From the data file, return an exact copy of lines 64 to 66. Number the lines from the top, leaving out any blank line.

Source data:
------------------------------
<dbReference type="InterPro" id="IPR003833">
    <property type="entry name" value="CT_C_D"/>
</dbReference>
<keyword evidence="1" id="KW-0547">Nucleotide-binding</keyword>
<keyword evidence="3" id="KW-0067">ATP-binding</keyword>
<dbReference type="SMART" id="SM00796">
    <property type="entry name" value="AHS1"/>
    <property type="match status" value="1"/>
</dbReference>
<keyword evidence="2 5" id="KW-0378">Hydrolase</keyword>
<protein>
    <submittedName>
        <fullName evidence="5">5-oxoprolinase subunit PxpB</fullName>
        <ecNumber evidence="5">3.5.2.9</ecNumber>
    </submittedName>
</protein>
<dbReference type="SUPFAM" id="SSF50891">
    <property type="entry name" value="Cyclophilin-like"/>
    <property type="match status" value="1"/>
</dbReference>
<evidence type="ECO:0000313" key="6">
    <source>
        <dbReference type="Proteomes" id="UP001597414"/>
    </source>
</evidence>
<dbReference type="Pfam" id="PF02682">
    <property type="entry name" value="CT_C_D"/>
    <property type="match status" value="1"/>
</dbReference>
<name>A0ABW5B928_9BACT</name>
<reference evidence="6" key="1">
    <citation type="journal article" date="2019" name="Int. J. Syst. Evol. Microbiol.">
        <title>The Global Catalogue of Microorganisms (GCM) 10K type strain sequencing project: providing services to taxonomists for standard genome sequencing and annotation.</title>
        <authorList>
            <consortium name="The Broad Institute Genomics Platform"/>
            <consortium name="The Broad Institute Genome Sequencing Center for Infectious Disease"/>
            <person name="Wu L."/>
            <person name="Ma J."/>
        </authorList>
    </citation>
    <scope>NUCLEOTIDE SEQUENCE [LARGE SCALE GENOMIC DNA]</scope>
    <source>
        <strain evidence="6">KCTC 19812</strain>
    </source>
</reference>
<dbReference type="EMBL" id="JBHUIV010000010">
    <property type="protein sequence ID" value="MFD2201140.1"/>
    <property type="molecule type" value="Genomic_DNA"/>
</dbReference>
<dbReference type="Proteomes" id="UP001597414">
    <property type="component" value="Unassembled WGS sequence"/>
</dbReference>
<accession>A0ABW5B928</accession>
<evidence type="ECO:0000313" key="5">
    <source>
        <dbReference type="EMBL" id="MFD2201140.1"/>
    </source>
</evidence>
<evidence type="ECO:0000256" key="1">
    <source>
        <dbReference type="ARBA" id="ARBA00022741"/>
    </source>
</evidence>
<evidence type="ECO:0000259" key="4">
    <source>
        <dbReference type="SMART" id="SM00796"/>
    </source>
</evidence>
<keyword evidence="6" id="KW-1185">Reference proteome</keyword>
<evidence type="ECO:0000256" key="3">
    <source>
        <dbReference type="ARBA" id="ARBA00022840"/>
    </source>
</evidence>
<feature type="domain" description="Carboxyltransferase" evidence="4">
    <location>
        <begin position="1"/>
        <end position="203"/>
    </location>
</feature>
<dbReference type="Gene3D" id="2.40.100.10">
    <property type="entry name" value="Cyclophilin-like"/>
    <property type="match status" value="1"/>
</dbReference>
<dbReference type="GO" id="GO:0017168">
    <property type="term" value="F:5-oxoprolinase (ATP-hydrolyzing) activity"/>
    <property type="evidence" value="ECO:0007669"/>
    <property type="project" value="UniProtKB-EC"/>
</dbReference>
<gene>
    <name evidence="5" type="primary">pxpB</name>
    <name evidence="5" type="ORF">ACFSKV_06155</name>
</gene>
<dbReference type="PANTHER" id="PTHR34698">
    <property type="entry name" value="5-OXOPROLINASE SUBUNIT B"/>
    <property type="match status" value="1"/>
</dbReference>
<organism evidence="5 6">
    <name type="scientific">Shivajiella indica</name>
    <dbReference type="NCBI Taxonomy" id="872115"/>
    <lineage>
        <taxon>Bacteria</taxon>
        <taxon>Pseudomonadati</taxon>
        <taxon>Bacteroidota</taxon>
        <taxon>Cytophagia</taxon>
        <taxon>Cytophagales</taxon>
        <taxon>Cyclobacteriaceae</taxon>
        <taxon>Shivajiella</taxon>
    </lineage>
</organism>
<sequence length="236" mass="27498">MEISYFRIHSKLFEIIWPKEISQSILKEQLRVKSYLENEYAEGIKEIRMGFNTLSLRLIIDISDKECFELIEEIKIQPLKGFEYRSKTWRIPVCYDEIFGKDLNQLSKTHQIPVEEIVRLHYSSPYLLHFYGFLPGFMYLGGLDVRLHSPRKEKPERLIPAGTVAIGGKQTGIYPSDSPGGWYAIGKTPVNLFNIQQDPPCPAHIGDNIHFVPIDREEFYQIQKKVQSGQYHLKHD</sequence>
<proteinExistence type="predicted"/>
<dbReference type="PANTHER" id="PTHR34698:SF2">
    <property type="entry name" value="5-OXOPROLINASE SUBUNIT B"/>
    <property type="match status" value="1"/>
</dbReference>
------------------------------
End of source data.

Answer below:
<evidence type="ECO:0000259" key="4">
    <source>
        <dbReference type="SMART" id="SM00796"/>